Wednesday, September 22, 2010

latent heat of vaporization

A non-geology topic for a second.

We have been canning peaches this past week and as I was waiting and waiting for the canner water to start boiling I was thinking of a quick blog post. Canning is the culinary analog for splitting firewood. Lots of work in the fall leads to fresh peaches in February. All together we have about 40 jars of peaches. That sounds like a jar a week until next summer!

yes it was night by the time we had put enough energy in the system to change states from liquid to a gas.
Working the peaches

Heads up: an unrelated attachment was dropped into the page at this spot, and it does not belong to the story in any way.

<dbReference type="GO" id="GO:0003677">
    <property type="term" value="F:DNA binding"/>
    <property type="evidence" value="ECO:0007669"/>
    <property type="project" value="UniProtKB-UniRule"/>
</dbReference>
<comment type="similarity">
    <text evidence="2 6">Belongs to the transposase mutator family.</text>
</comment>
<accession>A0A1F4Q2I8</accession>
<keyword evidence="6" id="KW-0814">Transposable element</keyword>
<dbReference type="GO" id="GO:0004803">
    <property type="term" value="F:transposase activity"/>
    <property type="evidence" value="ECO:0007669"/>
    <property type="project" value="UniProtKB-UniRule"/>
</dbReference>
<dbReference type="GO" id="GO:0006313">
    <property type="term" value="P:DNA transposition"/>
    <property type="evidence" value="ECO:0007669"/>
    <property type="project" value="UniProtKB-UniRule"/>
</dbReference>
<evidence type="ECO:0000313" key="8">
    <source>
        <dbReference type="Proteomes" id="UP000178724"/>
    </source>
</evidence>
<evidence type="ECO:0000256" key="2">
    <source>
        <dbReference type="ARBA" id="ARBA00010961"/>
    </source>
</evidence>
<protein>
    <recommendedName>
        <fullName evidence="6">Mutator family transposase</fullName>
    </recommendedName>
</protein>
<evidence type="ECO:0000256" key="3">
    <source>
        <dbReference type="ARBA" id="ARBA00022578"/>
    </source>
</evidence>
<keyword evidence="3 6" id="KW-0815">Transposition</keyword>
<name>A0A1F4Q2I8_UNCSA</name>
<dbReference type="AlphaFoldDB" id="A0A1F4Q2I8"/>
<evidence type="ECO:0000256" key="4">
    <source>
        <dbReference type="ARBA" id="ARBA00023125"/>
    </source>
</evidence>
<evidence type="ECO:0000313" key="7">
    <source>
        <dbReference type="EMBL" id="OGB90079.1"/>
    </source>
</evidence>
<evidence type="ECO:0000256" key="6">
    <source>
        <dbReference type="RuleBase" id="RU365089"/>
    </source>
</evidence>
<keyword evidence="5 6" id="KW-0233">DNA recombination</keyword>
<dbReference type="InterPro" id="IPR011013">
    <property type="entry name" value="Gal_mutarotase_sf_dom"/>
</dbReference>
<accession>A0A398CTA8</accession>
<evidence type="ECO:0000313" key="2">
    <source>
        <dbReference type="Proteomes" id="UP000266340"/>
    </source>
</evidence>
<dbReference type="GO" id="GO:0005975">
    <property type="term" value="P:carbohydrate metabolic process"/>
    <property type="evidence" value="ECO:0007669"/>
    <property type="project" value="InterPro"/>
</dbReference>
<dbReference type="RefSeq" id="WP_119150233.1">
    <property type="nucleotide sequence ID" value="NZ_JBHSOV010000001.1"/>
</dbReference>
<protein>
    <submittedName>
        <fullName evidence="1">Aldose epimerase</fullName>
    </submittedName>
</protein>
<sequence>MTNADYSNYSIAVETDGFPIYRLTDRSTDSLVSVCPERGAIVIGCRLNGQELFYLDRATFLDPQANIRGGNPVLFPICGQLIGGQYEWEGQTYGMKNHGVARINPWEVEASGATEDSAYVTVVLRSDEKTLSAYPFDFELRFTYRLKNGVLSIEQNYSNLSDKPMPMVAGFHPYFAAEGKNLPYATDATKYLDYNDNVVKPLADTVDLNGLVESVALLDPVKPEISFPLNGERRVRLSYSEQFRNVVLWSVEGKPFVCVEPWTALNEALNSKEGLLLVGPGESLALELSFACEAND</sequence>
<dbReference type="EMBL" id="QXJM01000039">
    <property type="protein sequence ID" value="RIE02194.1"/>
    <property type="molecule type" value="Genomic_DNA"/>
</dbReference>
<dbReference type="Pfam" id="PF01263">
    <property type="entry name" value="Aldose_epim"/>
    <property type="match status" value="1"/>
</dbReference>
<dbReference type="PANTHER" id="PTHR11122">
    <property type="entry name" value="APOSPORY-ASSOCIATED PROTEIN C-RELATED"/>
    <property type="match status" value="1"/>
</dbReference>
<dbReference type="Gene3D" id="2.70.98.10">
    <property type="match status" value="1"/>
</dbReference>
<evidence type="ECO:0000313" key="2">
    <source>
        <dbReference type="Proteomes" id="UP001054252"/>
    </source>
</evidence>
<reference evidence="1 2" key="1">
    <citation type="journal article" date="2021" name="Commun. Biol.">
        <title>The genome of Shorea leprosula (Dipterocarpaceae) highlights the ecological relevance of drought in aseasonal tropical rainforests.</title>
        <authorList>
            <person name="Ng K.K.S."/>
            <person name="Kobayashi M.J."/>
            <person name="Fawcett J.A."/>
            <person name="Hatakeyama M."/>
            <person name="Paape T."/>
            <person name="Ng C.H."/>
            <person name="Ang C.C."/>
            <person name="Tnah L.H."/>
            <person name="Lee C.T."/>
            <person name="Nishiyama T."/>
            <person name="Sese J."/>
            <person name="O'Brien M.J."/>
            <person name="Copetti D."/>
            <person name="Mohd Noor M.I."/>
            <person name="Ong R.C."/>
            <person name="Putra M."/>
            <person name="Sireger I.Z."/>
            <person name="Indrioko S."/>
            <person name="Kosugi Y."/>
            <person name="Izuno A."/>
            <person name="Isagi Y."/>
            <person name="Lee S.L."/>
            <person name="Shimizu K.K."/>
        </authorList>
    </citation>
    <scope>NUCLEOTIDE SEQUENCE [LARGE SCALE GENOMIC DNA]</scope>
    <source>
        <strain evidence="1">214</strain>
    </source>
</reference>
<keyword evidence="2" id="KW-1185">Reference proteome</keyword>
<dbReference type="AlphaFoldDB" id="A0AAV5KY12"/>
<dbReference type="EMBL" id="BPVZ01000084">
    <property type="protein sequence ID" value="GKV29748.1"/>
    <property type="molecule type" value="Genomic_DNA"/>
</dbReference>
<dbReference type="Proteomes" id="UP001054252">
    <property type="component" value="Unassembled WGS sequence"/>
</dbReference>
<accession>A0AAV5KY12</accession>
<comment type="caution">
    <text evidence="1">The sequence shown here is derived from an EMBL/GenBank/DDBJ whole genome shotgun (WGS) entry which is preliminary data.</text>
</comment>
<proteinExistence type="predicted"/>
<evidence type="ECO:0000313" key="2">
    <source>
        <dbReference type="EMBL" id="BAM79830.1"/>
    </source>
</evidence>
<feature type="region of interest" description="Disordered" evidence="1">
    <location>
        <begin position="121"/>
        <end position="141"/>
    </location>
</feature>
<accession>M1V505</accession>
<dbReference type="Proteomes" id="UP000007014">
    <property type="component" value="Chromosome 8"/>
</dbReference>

Filling the jars

Check out how much energy it takes to boil water compared to other materials. At a point in my ancient history, I was an operator in a coal fired power plant. That is when I first learned that much of the coal we burned was to put water over the edge from a liquid to a gas. (chart taken from wikipedia)


SubstanceLatent Heat
Fusion
kJ/kg
Melting
Point
°C
Latent Heat
Vaporization
kJ/kg
Boiling
Point
°C
Alcohol, ethyl108−11485578.3
Ammonia339−751369−33.34
Carbon dioxide184−78574−57
Helium 21−268.93
Hydrogen(2)58−259455−253
Lead[3]24.5327.58711750
Nitrogen25.7−210200−196
Oxygen13.9−219213−183
R134a −101215.9−26.6
Toluene −93351110.6
Turpentine 293
Water33402260 (at 100oC)100


2 comments:

mountainbeltway said...

"That is when I first learned that much of the coal we burned was to put water over the edge from a liquid to a solid."

...I assume you mean "from a liquid to a gas?"

Geology Happens said...

oops another of those "stupid" mistakes I was so good at while an undergrad. Thanks for showing it to me